Momum Mic Dry Oil Lube
The Momum MIC Dry Oil Lube is a biodegradable synthetic blend, reminiscent of the traditional summer weight formulas, saved for when it's dry, hot and dusty. However, following the narrative of their wax, it's reckoned to be more durable than traditional dry formulas. Though not the friskiest of summer lubes, transmissions feel well lubricated and shifting light. Better still, it’s stayed put in showery to wet conditions and cures quickly, too.
Pros: Low friction, quick curing, durable.
Cons: Pricier than some dry lubes, runny, so apply outside and keep a rag handy.
Produced in Spain, It’s available in three sizes (15ml, 120ml and 500ml) catering for touring, home and workshop contexts. Momum describe it as a “biodegradable synthetic powered with ceramic particles of less than 3 microns”.
The low micron count denotes an invasive formula that penetrates deep and therefore, comprehensively. When the lube is reaching that filmy trace-state, the ceramics cling on and do their thing, so in theory, performance shouldn’t wane before you’ve had chance to replenish.
Reckoned to offer excellent protection from oxidisation, the Mic Dry is claimed highly resistant to extremes of temperature (–195 degrees to 1.400 Celsius, which should cater for most riding conditions I can think of). This also factors metal-on-metal, component generated heat into the equation.
Application/Curing Times 3.5/5
Start by giving recipient chains and drivetrain components a seriously deep purge, using your stripper of choice. Give them a clean rag once-over to remove any residual water, or solvents, which could prevent the Moment MIC adhering properly. Keep said textile handy since you’ll need to collect (and possibly redistribute) any overspill. In the interests of investigative journalism, I allowed some overspill to cure on the legs of my work stand.
This cured, leaving a tangible trail. Removal required moderate effort with a medium stiff brush, dipped in degreaser. Not what you’d want on pretty flooring but reassuring for chains.
Give the bottle a vigorous 30 second shake to mix the chemicals, pop the spout and drizzle into each link. Emerging as a light, pastel pink emulsion, it’s easy to keep track of thirsty links.
Flow is fast. Less so, than Zefal Pro Dry Lube and can also be redistributed within the chain, pivot points, cleat mechanisms, jockey wheels-using that clean rag. Spin the cranks a couple of times, to encourage penetration and leave curing. Momum MIC suggest 15 minutes, but in practice 25-30minutes, in temperatures between 17 and 23 degrees. Either way, it’ll assume a clear, slightly cloudy state.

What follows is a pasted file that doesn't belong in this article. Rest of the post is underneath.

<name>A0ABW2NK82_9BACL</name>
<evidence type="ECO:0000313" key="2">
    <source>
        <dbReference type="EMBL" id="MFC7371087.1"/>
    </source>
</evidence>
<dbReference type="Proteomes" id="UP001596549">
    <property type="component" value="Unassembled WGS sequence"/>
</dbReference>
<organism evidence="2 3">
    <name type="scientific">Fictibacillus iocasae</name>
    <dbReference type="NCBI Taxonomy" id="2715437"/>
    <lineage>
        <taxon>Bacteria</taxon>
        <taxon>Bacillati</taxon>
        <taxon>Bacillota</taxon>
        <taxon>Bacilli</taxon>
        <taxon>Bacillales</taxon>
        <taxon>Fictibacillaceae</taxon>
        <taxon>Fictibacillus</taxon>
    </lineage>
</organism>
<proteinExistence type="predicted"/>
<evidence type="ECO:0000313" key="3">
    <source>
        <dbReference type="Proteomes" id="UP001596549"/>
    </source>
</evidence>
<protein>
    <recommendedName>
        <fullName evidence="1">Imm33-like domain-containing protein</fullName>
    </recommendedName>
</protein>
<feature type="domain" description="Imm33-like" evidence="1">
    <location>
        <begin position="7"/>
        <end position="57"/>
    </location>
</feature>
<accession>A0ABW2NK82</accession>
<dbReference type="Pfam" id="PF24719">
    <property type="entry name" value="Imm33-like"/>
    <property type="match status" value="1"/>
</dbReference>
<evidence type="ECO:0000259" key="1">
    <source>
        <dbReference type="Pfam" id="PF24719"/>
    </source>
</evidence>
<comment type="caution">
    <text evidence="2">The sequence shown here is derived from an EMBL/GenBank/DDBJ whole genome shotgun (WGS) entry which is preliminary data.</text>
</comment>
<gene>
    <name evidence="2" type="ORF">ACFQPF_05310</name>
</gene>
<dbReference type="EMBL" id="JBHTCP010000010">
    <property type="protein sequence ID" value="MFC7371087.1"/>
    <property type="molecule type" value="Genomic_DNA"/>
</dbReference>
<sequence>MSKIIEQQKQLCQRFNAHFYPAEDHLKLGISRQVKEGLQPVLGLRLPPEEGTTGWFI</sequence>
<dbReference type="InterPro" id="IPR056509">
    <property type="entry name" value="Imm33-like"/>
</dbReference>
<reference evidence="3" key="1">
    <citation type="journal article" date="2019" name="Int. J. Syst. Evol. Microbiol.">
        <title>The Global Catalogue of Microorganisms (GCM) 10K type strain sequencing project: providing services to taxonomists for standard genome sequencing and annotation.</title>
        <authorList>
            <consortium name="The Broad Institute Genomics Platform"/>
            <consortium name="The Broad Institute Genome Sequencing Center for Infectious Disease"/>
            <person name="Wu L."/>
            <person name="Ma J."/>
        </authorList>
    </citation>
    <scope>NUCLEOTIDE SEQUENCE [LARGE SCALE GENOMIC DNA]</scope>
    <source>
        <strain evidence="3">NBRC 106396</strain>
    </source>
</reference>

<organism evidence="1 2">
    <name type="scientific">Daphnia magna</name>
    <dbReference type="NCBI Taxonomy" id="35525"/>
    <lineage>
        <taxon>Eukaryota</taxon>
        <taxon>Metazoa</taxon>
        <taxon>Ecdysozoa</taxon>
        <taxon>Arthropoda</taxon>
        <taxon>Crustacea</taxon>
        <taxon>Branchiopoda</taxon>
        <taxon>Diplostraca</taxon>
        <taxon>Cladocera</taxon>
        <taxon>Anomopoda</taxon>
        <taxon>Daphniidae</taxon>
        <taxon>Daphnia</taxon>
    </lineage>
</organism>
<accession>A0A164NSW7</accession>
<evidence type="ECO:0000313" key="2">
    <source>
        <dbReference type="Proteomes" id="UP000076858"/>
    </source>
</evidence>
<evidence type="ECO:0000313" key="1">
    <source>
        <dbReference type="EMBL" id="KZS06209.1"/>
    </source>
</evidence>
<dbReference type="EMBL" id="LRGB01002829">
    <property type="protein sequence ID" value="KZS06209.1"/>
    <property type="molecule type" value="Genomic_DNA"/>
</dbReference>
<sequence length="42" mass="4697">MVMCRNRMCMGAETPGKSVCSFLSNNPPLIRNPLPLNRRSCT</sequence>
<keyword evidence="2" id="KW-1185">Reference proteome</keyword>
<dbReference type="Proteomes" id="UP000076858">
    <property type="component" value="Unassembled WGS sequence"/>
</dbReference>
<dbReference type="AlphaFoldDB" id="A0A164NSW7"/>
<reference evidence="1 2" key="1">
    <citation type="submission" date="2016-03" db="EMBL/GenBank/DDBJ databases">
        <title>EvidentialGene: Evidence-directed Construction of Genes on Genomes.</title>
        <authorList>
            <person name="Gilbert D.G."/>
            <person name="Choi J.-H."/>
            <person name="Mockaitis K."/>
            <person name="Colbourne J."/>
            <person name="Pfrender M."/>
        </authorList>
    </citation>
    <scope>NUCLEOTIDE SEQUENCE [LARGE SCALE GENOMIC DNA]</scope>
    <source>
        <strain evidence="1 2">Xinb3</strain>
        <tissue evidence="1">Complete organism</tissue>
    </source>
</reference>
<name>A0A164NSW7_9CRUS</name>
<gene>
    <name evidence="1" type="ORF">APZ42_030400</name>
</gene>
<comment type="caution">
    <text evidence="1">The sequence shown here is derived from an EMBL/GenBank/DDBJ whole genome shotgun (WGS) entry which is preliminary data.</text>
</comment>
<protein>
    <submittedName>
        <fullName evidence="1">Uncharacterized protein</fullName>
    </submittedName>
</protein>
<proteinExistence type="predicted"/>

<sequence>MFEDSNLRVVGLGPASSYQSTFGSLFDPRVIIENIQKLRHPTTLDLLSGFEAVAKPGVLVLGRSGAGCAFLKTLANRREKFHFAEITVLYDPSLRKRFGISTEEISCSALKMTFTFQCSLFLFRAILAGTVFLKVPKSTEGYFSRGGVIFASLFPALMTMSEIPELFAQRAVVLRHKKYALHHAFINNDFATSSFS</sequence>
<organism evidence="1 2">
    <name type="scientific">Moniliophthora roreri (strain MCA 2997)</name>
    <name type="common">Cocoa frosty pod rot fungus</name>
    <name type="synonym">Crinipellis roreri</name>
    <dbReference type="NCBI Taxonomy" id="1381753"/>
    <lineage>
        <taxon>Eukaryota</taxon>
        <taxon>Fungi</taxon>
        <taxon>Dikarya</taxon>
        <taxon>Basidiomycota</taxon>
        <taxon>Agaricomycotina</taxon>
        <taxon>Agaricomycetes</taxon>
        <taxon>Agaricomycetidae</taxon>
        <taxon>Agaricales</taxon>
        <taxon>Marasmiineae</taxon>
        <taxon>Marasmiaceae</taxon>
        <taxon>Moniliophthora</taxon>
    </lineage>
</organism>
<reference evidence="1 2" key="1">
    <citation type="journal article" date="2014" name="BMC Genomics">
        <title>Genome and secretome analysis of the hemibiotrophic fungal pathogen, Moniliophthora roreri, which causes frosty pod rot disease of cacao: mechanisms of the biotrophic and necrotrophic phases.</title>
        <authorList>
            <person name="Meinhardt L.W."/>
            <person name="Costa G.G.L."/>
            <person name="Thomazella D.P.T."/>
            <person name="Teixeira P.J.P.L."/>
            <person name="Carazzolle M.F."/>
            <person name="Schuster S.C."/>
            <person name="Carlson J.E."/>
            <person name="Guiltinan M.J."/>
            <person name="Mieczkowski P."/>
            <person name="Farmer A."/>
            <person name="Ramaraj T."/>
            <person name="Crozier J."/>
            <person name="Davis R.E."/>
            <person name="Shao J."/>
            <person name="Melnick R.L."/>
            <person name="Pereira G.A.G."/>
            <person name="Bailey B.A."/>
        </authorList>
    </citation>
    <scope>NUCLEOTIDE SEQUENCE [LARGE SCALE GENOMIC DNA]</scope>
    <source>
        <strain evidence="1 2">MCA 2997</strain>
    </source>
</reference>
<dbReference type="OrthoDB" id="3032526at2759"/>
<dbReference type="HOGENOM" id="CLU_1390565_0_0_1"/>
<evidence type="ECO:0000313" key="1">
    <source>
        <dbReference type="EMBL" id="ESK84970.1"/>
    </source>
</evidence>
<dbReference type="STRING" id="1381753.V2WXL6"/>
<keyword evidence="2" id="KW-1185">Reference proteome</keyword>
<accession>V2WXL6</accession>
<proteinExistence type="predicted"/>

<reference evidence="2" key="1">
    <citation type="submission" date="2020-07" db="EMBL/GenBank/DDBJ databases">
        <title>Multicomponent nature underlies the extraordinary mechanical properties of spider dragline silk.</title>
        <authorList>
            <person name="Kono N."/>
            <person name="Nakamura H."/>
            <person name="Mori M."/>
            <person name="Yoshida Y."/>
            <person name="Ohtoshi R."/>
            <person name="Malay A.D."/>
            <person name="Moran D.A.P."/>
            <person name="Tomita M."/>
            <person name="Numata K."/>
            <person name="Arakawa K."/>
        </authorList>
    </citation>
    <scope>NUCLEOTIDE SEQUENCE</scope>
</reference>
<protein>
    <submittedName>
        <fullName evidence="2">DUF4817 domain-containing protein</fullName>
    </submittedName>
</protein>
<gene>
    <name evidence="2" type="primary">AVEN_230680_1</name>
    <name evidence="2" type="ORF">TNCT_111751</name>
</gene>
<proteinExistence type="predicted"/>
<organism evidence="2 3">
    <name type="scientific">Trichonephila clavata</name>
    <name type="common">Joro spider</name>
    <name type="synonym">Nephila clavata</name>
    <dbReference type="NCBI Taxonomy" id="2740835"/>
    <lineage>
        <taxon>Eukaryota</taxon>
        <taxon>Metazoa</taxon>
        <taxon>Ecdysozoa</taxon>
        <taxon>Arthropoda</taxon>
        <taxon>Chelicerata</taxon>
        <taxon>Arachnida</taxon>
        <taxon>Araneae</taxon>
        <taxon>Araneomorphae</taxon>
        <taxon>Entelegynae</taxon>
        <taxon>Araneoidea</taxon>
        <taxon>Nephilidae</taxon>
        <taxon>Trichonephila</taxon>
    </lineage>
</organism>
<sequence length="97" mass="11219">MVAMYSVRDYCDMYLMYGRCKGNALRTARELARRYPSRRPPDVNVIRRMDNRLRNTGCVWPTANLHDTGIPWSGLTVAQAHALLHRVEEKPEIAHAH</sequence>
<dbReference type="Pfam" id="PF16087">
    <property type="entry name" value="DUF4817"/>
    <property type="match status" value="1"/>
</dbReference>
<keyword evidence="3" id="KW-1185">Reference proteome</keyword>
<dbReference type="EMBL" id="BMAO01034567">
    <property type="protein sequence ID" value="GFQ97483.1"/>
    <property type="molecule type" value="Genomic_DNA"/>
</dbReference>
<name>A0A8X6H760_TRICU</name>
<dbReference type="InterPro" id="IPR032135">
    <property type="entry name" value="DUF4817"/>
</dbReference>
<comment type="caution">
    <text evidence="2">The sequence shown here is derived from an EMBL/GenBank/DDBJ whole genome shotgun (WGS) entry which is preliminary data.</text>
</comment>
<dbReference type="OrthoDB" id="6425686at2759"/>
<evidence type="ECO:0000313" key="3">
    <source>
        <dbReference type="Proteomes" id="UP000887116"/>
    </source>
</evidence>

I’ve tested ours between May and July. My fixed gear/winter trainer, Holdsworth (pared to the essentials fixed gear TT build) and of course, Ursula, my four seasons rough stuff tourer with 1x10 derailleur setup (to assess shifting performance and cleanliness off road). Most overspill was reclaimed and applied to cleat mechanisms, pivot points, inner cables, electroplated fasteners and in Ursula’s case, derailleur jockey wheels.
Once cured, turning the cranks confirmed it had penetrated the chain’s inner sanctums. Out on the fixed gear builds friction was palpably lower than middleweight lubes, though lacked the razor sharpness of Zefal Pro Dry Lube. Noise was also reduced on the fixed gear trainer’s budget KMC, but the Momum MIC Wax afforded more refinement.
Curing period aside, both lubricants seem unaffected by temperature variance-neither become messy, or oily. Ursula’s 1x10 drivetrain was similarly silent. Shifts were quick and light, regardless of whether I was cruising, or crawling up the climbs and hastily dropping down the cassette. Entry/exits from cleat mechanisms were similarly snappy. No hint of freckling, or similar superficial corrosion, even when it had assumed the thinnest of films.
The Momum MIC dry doesn’t collect much contaminant- I've been hustling along dry, dusty tails, soggy dung strewn lanes and all things in between and there’s only been a light freckling in 620 miles.
Transfer to skin, is minimal. Not likely to brand you calves, if carrying the bike and I’ve not needed examination gloves when tackling a roadside flat, or drivetrain related mechanical.
Staying prowess has impressed me, especially by dry lube standards and rivalled Rock n’ Roll Absolute Dry. Starting out, given the blurb, I’d bargained on getting at least 400 from a single application. Cruised past this point quite comfortably, and in varied conditions. It was 580 miles before the faint tinkling struck. Cleat mechanisms were still slick at this point, ditto cables. By contrast, more traditional dry lubes, such as Zefal Pro Dry needed replenishment at 225 miles, dropping to 165 when things turn showery/changeable. It’s worth pointing out, the Momum MIC is markedly pricier than the Rock n’ Roll and Zefal.
£13.99 for 120ml is on the steeper side, for a dry lube. Rock n’ Roll Absolute Dry LV Chain Lube is now £8.29 and affords good miles per application. However, long curing times won’t suit everyone. Pro Gold Pro Link Chain Lube is £7.99 and is off the pour 'n’ go convenient type. Its relatively clean but much closer to Zefal Pro Dry in terms of durability. Peaty’s Link Lube Dry is £9.99 and closer to a wax formula, but clean and relatively stoical. However, four hour curing times aren’t the most convenient. Oxford Mint Dry Lube is £7.99 for 150ml and is another wax-like formula. Steve was impressed with its cleanliness and quick curing times. Durability is good, by genre standards, too.
There are a lot of cheaper dry lubes, but few rival the Momum MIC Dry Chain Lube in terms of staying prowess, especially when things turn damp and changeable. Rock N’ Roll Absolute Dry will match it, and is also available in workshop sizes, making it cheaper still. However, it requires several hours curing, while the Momum MIC Dry is ready to go within 30 minutes.